Two white chairs, a white box, a door of glowing light, and three actors with an extraordinary amount of talent. These were the ingredients that director George Rexstrew used to concoct Piccolo Theatre’s debut production, Swallow, that was originally performed at the 2015 Edinburgh Fringe Festival.
Swallow is a contemporary play about contemporary issues. It was a highly stylised postmodern conception: the decluttered set with the harsh white lighting focussed all the attention on the actors, whilst the 80 minute running time with no interval allowed for complete audience absorption into the story.
Even the cast appeared pared down. There were only three actors, who were on the stage the whole time and who interacted with no other storyline but each other’s. They played three women who were all battling the loneliness and cruelty of modern life whilst trying to untangle their own muddled existence.
Lined up in a row on the stage at the start, two on chairs and one crouched on a white box, the characters gave their backstories: Sam (Matt Dormer), formally Samantha, transgender and trying to find comfort in his own body; Rebecca (Annie Davison), who has just found out her fiancé has met another woman; and Anna (Steph Sarratt), who hasn’t left her flat in over a year.
With no props but the seating and the door of light, the actors managed to conjure up a captivating story and complex characters who, in only 80 minutes, managed to win my heart with their idiosyncrasies, flaws, and distinct personality traits. Rebecca has a fondness for merlot and telling her doctor to ‘fuck off’; Sam is a good dancer and a ‘smoker-in-training’; and Anna watches nature programmes, except ones about insects, and loves smashing things up in her flat.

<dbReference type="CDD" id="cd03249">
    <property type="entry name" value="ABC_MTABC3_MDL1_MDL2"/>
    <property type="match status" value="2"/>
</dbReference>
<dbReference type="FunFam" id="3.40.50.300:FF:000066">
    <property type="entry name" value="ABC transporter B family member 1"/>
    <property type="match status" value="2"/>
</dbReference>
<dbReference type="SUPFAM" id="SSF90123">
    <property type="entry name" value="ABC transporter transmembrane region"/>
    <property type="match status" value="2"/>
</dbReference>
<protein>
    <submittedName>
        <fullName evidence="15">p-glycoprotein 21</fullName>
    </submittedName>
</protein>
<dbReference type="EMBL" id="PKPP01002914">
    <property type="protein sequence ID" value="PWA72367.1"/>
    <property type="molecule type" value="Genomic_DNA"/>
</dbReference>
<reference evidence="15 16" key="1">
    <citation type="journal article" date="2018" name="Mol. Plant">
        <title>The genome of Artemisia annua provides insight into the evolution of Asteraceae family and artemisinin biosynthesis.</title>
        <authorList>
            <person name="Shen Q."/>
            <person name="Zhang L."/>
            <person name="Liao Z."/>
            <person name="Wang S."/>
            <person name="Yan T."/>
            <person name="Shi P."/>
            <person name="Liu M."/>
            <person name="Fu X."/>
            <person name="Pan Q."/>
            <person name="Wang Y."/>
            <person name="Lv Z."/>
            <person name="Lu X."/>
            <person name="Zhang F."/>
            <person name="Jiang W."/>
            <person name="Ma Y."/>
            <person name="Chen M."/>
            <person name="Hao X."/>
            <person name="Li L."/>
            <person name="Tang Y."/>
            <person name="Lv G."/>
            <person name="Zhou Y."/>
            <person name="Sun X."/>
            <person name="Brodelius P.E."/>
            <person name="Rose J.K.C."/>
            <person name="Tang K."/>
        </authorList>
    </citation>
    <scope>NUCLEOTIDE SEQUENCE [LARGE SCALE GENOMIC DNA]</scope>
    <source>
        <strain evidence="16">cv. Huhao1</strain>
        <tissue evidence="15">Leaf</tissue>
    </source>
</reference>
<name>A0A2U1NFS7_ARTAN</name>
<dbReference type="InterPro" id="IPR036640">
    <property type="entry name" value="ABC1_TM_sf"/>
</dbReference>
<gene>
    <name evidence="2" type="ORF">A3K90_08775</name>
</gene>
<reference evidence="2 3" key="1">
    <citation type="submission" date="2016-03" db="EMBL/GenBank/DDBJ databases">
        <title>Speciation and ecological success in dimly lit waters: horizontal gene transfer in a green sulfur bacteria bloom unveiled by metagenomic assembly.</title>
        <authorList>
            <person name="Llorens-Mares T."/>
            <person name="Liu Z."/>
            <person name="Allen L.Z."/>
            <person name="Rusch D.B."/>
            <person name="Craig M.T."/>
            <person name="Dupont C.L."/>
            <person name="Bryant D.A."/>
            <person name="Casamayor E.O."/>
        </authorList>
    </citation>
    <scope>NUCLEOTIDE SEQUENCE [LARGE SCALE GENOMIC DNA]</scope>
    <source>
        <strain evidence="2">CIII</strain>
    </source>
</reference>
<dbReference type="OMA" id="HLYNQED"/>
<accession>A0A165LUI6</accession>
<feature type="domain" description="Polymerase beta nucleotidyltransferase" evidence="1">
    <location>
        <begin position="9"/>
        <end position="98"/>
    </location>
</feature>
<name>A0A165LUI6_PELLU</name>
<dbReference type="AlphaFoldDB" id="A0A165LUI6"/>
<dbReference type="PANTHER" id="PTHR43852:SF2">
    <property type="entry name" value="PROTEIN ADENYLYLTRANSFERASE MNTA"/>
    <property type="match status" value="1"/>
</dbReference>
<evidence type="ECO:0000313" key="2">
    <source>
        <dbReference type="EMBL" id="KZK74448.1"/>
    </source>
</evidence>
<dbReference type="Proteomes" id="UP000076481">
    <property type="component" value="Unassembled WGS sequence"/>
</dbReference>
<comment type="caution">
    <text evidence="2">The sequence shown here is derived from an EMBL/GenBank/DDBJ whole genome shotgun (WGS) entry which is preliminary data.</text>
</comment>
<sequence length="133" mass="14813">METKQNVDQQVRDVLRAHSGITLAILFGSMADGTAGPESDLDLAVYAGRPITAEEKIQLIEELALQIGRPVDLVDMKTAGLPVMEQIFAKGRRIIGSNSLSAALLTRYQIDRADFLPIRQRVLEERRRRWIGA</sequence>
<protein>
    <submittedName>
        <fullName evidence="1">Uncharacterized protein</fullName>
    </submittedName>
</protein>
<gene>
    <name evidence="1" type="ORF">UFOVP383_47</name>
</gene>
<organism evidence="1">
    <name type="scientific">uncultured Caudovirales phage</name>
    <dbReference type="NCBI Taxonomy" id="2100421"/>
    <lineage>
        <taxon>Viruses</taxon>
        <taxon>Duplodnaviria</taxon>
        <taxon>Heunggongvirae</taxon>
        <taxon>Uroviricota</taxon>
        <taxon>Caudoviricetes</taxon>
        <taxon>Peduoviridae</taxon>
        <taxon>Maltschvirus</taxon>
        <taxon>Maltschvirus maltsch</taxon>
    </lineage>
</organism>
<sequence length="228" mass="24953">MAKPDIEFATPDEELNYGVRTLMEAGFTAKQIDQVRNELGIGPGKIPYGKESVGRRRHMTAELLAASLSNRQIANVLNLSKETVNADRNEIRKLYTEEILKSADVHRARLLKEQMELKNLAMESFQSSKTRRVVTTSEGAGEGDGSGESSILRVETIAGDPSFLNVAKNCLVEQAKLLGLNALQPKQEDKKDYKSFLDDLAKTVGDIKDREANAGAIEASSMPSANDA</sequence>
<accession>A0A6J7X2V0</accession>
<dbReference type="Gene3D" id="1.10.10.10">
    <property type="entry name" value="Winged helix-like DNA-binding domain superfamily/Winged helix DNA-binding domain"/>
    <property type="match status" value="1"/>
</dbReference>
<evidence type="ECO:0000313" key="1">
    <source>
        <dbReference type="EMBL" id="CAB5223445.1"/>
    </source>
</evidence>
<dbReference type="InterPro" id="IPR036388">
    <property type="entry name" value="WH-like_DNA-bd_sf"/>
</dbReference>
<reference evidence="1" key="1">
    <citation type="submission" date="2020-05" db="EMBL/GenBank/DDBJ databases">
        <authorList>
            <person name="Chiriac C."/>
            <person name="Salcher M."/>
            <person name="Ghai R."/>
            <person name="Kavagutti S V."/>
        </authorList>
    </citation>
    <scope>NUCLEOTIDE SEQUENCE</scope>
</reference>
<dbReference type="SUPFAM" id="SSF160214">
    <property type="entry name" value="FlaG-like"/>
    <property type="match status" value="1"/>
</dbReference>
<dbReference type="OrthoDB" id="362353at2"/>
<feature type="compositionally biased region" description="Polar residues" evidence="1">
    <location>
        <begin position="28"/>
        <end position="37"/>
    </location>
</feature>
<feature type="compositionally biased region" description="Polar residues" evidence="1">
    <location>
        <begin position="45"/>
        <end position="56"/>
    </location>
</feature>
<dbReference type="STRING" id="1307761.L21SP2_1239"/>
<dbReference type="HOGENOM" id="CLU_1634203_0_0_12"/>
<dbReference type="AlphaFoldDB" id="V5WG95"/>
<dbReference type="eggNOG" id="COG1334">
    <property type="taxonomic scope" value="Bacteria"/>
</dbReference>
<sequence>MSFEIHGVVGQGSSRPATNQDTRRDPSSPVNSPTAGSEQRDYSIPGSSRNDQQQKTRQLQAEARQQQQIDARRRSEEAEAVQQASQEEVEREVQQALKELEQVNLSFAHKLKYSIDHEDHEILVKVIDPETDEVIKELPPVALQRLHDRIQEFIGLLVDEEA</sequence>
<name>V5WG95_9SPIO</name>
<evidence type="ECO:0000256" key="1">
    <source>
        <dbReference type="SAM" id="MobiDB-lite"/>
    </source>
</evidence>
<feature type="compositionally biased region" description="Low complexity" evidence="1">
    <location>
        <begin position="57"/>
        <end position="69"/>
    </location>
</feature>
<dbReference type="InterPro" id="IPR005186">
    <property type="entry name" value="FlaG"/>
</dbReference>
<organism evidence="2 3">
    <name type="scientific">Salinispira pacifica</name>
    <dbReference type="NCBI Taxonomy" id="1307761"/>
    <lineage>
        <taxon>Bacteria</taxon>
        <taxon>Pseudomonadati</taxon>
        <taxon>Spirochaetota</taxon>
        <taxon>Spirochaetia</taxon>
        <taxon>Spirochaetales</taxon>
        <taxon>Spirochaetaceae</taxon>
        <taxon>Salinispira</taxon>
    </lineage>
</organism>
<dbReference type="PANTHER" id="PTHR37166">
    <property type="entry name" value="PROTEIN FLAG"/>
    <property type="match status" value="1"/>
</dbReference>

All three characters are united by loneliness that was heightened by the small cast, the sparse set, and the door. There were many scenes where Rebecca spoke to Anna through the door, trying to coax her out of her flat, and the wide bar of light that separated them stood as a poignant symbol of the fractured relationships of modern life and the physical and literal distances between people. And each of these characters certainly suffered fractured relationships: Sam, with his estranged family, Rebecca, with her ex-boyfriend, and Anna, with her brother. These were fractured women in all senses, in sexuality, appearance, and mentality, and they find comfort in each other because of the mutual understanding that these cracks can be repaired.
The acting was electric and every word was uttered with raw emotion. Sarratt was a tornado of energy that waned into despondency as her scattered mind tried to cling onto an imaginary world constructed as a comforting escape. Sarratt crouched nymph-like on her box as she conversed with the birds, the quasi-fantastical creature in this world of intense realism. Davison stormed around the stage, fiery eyed and foul-mouthed, but movingly revealed the chinks in her armour when her situation became unmanageable.
Finally, the choice to cast the role of Sam was an interesting one. In the Edinburgh play, the cast were all women, but here Sam was played by a man. Although technically biologically incorrect, it symbolised that this was Sam’s true body, the person he truly was when he drew a beard on his face or called himself a ‘gentleman’. Sam, from the ‘Samantha’ name badge he had to wear at work, to the abuse from others, constantly felt uncomfortable in his own skin. Casting Dormer in the role at least gave some reconciliation to the character’s conflicting identity.
Swallow managed to be both experimental and down to earth. It tackled modern problems in a hyper-real way, which made it refreshing and progressive and showed that Durham continues to be an inventive and dynamic platform for new genres of theatre productions.
Photograph: Piccolo Theatre